About the course
According to Harvard Business Review’s The Key to Inclusive Leadership, although there are many factors that affect how people feel included, such as an organization’s mission, policies, and practices, the biggest influence is from what leaders say and do. So how can we as individuals impact our organizational culture? One important way is to demonstrate visible awareness of bias. In this seminar, by employing a research-based approach, you will learn how to facilitate a positive culture of diversity, equity, and inclusion.
Benefits of attending this online course
By the end of this seminar, you will be able to:
Identify and discuss different types of implicit or unconscious biases. Examine how implicit or unconscious biases influence attitudes and behaviors at work. Use research-based strategies that reduce the influence of implicit biases (reducing discrimination); enable improved decision-making processes; and bolster individual, team, and organizational outcomes. Communicate thoughtfully about diversity topics to build a positive, inclusive culture within your team and your organization.
Inclusive Leadership content overview
Research suggests that all employees thrive when their leaders emphasize multiculturalism and create inclusive workplace cultures. However, leaders’ implicit or unconscious associations can sometimes negatively influence their attitudes and behaviors, creating unintended, negative consequences for diverse employees, and undermining both the organization’s DE&I goals and its financial performance. We will discuss how organizational leaders and supervisors can systematically utilize decision-making tactics that will help build an inclusive culture that leads to overall success.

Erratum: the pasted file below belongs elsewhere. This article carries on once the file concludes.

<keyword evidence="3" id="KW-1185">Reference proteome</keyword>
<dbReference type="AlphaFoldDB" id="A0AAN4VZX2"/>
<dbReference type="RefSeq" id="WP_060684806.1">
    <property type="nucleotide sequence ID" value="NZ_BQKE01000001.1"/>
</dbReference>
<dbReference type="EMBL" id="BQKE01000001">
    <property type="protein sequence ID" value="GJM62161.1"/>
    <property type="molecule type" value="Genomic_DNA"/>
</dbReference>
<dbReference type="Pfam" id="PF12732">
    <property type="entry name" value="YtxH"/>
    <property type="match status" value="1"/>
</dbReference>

In this seminar, we will address:
- Definition of and research on implicit biases
- Research-based outcomes in the workplace
- Diversity Inclusion Case discussion
- Strategies to intervene when you witness bias-related events
- Inclusion tips
- Communication to workgroup members – and what communications are most effective
- Base decisions on quantitative information – helping to remove bias
- Transparency regarding diversity goals—increasing the likelihood of achieving those goals
- Design accountability mechanisms – for each level of the organization
Education PhD Tulane University (2003) BA University of Texas (1997) Academic Expertise ethics organizational behavior Current Research Ethical Decision Making, Organizational Justice, Diversity Issues Positions Held At the University of Washington since 2011 Associate Professor at Texas A...
Because of COVID-19, many providers are cancelling or postponing in-person programs or providing online participation options.
We are happy to help you find a suitable online alternative.